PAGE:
Magazine article Art Business News

The Perfect Touch: The Power of Artist David Schluss' Joyful Imagery Lies Solely in His Capable and Loving Hands

Magazine article Art Business News

The Perfect Touch: The Power of Artist David Schluss' Joyful Imagery Lies Solely in His Capable and Loving Hands

Article excerpt

The art of David Schluss is a wonderful dichotomy of sophistication and whimsy, abstraction and form. The artist's avant-garde painting approach without brush or palette knife brings an exquisite and unpredictable culmination of color, texture and dimension.

"Painting with my fingers allows me to feel the canvas and literally sculpt it with my hands," Schluss says. "Every artist must find his own unique, identifiable style, and this is mine."

Schluss' quest for artistic independence began when he was a young boy living in Jaffa, a historical seaport in central Israel. Mesmerized by the antique architecture, vibrant street dancers and mystical folklore, Schluss created artwork to express the life he was living. As a young boy in primary school, he was already creating abstract imagery and 3-D forms with the bright colors that inspired him.

Despite a lack of support from his parents, Schluss continued to hone his craft in whatever way possible. During his three-year service in the Israeli army, Schluss painted on tanks and canopies to stay close to his art form and to provide an emotional outlet for the soldiers.

Once his service was complete, Schluss moved to Montreal, Canada, with his family to pursue a formal fine-art education. He was accepted into the prestigious Ecole des Beaux-Arts where he studied color, form and technique. Schluss tried to stick within the confines of the school's teachings by painting with brushes, but it simply did not provide the type of artistic satisfaction he was seeking.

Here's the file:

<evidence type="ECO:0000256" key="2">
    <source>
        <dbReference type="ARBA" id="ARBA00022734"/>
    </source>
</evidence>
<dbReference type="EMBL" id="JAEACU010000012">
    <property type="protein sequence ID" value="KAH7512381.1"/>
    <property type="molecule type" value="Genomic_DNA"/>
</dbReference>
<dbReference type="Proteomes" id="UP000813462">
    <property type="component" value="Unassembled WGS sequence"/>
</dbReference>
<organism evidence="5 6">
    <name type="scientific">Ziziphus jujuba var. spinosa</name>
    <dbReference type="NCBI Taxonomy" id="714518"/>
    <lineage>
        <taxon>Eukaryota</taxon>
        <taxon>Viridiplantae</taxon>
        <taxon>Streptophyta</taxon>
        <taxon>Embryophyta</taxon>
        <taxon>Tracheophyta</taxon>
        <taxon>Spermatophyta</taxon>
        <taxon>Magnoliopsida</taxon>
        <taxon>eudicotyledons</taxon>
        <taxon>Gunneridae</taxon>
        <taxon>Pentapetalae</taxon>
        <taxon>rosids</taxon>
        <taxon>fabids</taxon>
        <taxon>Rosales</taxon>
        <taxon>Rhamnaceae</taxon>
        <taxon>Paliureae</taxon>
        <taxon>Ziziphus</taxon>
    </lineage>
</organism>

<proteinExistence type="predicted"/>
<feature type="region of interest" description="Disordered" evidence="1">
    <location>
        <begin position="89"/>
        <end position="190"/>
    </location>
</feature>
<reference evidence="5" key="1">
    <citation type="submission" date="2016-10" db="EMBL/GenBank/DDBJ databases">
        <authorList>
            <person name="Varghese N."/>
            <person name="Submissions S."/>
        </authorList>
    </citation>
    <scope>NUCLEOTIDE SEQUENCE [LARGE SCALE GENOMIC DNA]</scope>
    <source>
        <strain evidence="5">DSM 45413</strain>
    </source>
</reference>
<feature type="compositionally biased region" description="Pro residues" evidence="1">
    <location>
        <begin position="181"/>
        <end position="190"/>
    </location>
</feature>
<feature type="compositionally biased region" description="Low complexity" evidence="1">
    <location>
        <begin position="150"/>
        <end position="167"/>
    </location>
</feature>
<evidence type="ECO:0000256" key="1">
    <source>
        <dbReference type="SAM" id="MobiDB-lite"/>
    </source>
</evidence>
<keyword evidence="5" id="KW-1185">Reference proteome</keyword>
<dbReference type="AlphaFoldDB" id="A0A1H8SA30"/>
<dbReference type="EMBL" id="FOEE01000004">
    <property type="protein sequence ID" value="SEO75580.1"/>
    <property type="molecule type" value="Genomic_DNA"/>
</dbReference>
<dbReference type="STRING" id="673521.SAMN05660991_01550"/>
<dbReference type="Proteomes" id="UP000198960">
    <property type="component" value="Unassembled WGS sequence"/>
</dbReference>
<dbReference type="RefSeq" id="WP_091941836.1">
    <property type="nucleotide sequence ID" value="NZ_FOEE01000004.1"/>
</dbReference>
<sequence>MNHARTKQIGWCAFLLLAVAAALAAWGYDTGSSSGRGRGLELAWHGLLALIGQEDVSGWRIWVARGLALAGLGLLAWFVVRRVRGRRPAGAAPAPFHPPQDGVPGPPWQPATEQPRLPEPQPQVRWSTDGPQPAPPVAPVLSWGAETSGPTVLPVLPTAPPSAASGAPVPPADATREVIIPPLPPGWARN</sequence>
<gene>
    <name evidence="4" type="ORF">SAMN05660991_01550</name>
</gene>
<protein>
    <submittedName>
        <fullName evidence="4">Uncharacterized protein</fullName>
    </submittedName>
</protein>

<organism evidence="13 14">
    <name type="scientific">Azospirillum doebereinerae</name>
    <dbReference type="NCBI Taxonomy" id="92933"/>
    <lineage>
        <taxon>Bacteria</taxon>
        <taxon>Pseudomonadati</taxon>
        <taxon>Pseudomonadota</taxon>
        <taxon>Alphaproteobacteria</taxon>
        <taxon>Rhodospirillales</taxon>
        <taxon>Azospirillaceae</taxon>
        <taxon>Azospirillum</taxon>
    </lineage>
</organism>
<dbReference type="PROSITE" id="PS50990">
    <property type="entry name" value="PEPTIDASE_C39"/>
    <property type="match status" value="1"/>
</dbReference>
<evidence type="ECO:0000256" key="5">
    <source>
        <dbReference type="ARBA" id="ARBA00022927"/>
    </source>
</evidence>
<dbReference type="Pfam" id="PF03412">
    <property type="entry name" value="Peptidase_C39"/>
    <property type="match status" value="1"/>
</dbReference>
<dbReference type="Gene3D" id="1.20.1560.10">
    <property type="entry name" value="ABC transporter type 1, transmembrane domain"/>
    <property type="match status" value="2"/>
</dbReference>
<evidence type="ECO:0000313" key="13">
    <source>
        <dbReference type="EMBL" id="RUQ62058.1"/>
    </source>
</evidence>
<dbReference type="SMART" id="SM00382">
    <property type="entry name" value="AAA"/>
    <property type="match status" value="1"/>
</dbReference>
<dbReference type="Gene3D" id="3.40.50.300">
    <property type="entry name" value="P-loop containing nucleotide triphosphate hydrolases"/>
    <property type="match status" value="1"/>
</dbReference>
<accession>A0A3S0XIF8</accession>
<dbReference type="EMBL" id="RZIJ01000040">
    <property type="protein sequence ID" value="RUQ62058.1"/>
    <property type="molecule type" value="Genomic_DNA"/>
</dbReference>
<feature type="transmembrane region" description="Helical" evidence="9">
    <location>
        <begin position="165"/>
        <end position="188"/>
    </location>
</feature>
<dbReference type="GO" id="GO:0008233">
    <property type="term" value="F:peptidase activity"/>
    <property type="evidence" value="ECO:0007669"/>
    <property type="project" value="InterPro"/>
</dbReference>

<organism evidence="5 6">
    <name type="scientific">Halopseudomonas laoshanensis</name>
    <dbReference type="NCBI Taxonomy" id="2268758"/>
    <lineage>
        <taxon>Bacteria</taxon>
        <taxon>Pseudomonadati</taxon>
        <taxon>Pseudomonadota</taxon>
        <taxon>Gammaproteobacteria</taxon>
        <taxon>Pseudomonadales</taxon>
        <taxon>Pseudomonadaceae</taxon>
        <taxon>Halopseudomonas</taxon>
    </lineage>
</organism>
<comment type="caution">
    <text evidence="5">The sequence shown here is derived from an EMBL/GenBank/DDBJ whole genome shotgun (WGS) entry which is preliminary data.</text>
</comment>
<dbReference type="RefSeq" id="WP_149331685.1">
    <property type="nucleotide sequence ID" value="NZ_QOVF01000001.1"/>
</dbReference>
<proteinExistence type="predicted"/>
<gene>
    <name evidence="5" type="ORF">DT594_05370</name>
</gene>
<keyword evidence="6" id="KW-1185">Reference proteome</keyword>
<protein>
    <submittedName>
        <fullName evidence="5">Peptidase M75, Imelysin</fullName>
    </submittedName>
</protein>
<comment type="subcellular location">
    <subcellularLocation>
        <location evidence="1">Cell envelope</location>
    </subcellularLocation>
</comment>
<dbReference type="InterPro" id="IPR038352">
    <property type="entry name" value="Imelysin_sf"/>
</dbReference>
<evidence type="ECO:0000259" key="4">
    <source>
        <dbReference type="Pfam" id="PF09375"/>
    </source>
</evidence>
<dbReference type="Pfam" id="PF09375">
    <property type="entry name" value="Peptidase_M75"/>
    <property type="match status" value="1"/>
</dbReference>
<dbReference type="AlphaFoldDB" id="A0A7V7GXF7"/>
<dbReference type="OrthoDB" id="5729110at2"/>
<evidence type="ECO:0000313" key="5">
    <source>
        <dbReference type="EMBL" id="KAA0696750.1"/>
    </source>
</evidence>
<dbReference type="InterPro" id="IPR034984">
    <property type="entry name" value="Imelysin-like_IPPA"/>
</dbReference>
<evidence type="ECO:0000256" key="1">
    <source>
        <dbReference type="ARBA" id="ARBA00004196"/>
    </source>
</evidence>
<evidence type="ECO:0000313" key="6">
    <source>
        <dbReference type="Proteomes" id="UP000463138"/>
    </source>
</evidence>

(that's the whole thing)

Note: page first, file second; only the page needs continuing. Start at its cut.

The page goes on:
A mistake on an oil painting he was creating, which he smeared with a piece of cloth, was the turning point in Schluss' groundbreaking technique. The voluptuous, abstracted female figure that resulted prompted Schluss to begin painting with his hands for a dynamic and unmistakable look that could not be matched.

"Everyone would be working on easels, and the teacher would go around and critique," Schluss recalls. "He would always come to me and say, 'I don't understand what you are doing.' But I would do it anyway. I was always dreaming to do something different. My imagination was stronger than anything I was being told to do."

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Schluss worked at a summer camp teaching kids to paint and began giving private lessons to encourage young artists to open themselves up to alternative methods of painting. But his need to continue exploring his own artistic skills prevailed, so he packed his bags and took a trip to Paris to study and learn what other artists of the world were doing.

Schluss' solo show in Montreal gave him the exposure and recognition he needed to take his career to the next level. The artist lived and worked in Canada for 15 years before relocating to the warmer climate of Fort Lauderdale, Fla., where he lives today.

With the move came a significant change in his art. "In Canada, I painted with subtle, more muted colors, but in bright and sunny Florida, my colors became brighter and more alive because I was more alive," Schluss explains.

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Progression in Schluss' subject matter came, too. The artist moved from his original celebratory, dance-inspired works to depicting female silhouettes and ladies in contemplation, which were inspired by the first painting he created of his wife, Renata, to whom he has been married for eight years. …

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